Archives Center, National Museum of American History

Guide to the Virginia Mericle Menu Collection

Collection ID:
Mericle, Virginia
1960 - 1999
Collection is in
. Some menus are in
Physical Description:
10 Cubic feet
Over four thousand menus from American and international restaurants documenting the marketing and sale of food outside of the home to consumers around the world.

Scope and Contents
Scope and Contents
The collection consists primarily of American menus but also includes international ones, primarily European (Britain, Austria, Italy, Germany, Switzerland, etc.). These menus are from a variety of restaurant types – those associated with hotels, those owned by individuals, and those that were part of small or large chains. Collected from the mid-1960s through the mid-1990s, the menus document the rise of restaurant chains, as well as franchises during this period. Since many of the menus were never opened they can be easily dated either by the postmark on the envelope, correspondence included with them, or the dates printed on the actual items. There are more menus from moderate or low priced restaurants than from high-end ones, providing insight into the average American's dining experience.
Evidently Mrs. Mericle's request was not unusual because the restaurants often responded warmly to her. Collecting menus as souvenirs seems to have been encouraged as a form of "word-of-mouth" advertising. A few menus actually are marked, "Please don't take this menu – ask for a souvenir instead;" some had a preprinted address block so they could be mailed. Most managers included a letter, thanking her for her interest, or hoping to see her soon, or apologizing for the delay in responding. Managers of restaurants located in hotels often included information about the hotel or tourist brochures about their area, to spark her interest. In addition the envelopes often contained more than one menu. Depending on the type of restaurant, menus for breakfast, lunch, or dinner; inserts with the day's specials; daily menus for restaurants that changed their bill of fare daily; children's menus; and wine lists were included.
With the increasing number of families "eating out" during this three decade period and the development of the term "family restaurant," the menus document changing food selections and choices, and terms which appealed to this growing clientele. Childrearing practices, and child-appropriate foods and behaviors can also be examined through these materials. The change and variation in menu format and design of the average American restaurant as evidenced in these menus provide insight into marketing and sales devices.
The materials are organized into two series. Series one, subseries one consists of American menus and is arranged in alphabetical order, first by state and then by the name of the restaurant. Series one, subseries two contains materials other than menus including brochures, pamphlets, and a recipe book. Series two includes foreign menus and isare arranged in alphabetical order by country.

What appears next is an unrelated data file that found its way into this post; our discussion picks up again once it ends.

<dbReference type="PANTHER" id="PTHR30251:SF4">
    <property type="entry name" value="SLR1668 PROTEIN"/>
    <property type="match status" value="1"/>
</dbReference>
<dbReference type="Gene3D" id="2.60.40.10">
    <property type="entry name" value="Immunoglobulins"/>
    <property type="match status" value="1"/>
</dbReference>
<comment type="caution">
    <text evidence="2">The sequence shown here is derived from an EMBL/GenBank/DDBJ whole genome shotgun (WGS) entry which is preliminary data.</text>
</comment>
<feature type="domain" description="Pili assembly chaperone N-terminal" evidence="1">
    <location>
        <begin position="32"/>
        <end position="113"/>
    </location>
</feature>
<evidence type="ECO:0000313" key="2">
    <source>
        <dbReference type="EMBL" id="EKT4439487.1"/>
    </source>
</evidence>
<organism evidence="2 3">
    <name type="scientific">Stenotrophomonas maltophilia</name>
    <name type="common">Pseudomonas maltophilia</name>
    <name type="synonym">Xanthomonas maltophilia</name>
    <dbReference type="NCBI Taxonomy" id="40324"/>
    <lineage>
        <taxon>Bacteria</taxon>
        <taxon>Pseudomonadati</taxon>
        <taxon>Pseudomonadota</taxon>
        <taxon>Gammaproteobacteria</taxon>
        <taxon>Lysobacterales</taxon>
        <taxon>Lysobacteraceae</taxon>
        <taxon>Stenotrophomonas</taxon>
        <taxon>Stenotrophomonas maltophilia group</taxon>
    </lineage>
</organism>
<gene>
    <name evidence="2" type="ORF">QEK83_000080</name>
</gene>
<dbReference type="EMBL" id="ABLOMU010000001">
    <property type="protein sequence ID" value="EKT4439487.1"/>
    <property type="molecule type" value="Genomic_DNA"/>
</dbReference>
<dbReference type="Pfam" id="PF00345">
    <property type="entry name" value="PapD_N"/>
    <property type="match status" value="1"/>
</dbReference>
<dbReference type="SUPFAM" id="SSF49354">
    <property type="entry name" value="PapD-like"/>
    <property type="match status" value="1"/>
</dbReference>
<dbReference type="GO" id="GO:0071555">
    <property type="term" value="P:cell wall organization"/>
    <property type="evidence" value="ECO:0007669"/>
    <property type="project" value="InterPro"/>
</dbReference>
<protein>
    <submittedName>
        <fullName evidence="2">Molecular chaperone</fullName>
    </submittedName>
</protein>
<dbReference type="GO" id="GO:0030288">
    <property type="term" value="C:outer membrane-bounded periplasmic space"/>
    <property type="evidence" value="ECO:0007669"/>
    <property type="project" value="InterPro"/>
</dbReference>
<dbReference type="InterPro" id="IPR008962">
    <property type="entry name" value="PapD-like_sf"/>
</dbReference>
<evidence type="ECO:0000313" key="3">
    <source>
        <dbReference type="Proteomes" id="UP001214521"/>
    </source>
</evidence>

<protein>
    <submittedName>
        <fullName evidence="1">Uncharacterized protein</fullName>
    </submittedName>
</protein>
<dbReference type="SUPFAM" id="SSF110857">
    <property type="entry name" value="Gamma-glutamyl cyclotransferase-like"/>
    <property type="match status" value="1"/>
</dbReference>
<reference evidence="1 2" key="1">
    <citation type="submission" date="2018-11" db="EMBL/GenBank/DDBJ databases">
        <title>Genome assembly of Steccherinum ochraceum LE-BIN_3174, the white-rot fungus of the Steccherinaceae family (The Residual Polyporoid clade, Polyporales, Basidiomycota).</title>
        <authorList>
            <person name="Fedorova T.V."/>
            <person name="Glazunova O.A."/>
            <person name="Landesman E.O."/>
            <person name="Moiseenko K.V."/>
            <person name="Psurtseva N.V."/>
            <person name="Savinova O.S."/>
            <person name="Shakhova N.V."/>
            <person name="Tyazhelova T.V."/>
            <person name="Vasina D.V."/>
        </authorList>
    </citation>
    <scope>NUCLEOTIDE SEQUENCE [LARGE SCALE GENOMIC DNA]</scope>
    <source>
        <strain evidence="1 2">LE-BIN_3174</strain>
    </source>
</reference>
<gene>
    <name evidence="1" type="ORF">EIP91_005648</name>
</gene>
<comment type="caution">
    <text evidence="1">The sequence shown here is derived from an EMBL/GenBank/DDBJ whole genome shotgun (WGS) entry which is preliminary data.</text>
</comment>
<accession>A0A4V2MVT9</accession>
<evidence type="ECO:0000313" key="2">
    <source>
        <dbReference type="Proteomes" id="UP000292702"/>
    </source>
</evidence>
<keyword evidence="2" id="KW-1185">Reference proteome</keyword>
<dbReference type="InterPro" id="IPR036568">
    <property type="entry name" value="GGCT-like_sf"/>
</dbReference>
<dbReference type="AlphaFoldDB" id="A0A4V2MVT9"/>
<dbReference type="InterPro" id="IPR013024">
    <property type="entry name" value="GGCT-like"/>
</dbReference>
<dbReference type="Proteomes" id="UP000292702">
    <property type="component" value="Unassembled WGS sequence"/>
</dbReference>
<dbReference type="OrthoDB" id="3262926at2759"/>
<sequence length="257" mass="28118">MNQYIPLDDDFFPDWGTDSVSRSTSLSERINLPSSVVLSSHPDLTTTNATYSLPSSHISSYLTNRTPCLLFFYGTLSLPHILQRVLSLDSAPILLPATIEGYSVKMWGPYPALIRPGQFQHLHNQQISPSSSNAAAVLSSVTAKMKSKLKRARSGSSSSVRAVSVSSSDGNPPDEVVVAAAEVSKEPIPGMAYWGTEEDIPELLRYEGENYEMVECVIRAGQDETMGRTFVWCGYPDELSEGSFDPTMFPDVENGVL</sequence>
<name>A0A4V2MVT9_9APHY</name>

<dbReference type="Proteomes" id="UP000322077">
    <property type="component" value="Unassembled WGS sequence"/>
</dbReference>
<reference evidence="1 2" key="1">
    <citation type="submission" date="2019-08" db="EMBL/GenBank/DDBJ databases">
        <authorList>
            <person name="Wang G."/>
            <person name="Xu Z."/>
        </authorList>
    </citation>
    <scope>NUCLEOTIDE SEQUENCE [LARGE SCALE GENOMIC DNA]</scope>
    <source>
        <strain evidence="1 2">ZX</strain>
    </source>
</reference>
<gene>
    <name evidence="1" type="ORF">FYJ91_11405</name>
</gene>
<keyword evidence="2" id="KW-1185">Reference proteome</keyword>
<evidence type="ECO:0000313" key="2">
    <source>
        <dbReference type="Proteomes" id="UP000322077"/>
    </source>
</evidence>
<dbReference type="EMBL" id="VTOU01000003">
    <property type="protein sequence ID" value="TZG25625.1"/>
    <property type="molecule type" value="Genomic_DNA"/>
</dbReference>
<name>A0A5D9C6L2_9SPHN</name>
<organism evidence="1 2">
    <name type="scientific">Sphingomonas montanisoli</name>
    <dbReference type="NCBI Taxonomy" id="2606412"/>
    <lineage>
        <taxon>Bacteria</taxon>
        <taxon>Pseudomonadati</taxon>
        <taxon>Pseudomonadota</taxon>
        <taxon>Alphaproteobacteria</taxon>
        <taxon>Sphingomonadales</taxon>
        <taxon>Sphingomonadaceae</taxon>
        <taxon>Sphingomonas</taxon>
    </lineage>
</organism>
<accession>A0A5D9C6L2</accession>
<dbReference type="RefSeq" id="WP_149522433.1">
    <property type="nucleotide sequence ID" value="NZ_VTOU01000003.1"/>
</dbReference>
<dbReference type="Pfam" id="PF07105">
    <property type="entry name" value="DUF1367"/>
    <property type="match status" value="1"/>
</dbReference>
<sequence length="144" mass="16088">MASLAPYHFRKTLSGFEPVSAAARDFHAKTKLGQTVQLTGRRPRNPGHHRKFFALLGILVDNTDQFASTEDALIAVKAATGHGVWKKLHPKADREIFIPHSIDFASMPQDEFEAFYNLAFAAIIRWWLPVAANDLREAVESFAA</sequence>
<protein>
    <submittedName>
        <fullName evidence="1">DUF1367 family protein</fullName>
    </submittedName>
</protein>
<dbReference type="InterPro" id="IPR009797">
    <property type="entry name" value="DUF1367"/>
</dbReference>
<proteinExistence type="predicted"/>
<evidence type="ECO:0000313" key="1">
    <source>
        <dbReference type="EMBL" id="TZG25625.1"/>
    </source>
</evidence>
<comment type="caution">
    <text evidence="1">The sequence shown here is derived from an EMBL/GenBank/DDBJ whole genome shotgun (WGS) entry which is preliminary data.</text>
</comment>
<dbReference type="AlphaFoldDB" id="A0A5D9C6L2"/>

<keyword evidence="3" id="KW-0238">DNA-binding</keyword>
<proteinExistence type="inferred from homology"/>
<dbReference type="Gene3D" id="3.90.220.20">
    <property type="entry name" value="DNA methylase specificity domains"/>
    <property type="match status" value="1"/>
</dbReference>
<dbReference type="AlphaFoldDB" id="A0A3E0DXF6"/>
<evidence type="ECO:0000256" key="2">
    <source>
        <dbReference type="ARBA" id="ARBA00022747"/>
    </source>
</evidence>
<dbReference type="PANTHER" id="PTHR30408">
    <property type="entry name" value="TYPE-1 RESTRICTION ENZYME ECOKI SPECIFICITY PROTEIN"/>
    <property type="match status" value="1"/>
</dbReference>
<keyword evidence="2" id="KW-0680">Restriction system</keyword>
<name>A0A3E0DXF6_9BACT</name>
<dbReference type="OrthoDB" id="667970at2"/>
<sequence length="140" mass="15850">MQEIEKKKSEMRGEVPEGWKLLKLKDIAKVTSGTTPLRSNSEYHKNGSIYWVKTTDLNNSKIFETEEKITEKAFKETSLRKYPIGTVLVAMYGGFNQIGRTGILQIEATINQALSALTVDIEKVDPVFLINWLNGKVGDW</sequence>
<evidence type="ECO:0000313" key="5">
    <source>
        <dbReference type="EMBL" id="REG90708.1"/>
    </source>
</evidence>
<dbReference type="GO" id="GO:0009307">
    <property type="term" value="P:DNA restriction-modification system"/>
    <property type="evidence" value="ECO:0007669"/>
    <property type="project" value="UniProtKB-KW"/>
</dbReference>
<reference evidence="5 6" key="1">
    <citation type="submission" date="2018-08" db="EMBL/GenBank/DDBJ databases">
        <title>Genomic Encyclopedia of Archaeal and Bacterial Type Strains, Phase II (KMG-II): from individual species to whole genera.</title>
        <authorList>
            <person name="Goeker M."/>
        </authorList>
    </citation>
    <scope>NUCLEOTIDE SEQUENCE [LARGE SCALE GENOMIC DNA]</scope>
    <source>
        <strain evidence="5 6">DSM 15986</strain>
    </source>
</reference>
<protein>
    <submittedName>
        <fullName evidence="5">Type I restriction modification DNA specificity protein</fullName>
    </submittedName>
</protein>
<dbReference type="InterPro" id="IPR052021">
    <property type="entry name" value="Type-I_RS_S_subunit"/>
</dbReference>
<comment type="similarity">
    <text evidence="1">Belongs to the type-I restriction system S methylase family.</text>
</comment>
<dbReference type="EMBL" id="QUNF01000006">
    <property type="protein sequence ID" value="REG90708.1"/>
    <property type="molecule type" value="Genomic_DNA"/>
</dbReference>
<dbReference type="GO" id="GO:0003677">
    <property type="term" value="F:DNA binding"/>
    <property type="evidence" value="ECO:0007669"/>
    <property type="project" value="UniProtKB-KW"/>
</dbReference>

Collection is arranged into twoone series.
Series 1, American Menus, 1961-1996, undated
Subseries 1.1, American Menus, 1961-1996, undated
Subseries 1.2, Other Materials, undated
Series 2, Foreign Menus, 1965-1988, undated

Biographical / Historical
Biographical / Historical
Virginia Lee Russ Mericle was born February 3, 1932 to Richard H. and Alice R. Russ in Washington, DC. She was a life long Washington-area resident and collector who amassed photographs of her favorite actors as a teenager. She married John P. Mericle and together they raised three children. At some point she developed agoraphobia and gradually stopped venturing outside her home. Despite this condition she wanted to remain connected to the world. From about the mid-1960s through the mid-1990s she contacted restaurants to request a copy of their menu. Mrs. Mericle never organized these materials, and most of the menus remained unopened as they had arrived in the mail. Virginia Lee Russ Mericle died on August 12, 2009 leaving a wealth of information relating to the dining- out experiences of people around the world.

Vanessa Broussard Simmons and Craig Orr
Immediate Source of Acquisition
Donated to the Archives Center in 2010 by Virginia Mericle's daughter, Vanessa Henderson.
Processing Information
Collection processed by Ramona Williamson (volunteer), Nancy Mulry (volunteer), Austin Arminio (intern), Thomas Espe (intern), Alexandra Henry (intern), Lesley Hill (intern), Anne Jones (volunteer), and Evelyn Strope (intern); supervised by Vanessa Broussard Simmons, 2010 and 2017.

Using the Collection
Preferred Citation
Virginia Mericle Menu Collection, 1961-1996, Archives Center, National Museum of American History
Conditions Governing Use
Collection items available for reproduction, but the Archives Center makes no guarantees concerning copyright restrictions. Other intellectual property rights may apply. Archives Center cost-recovery and use fees may apply when requesting reproductions.
Conditions Governing Access
Collection is open for research.

Keywords table of terms and types.
Keyword Terms Keyword Types
Menus Genre Form Search Smithsonian Collections Search ArchiveGrid
Food Topical Search Smithsonian Collections Search ArchiveGrid
Restaurants Topical Search Smithsonian Collections Search ArchiveGrid
Henderson, Vanessa Personal Name Search Smithsonian Collections Search ArchiveGrid

Archives Center, National Museum of American History
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Suite 1100, MRC 601
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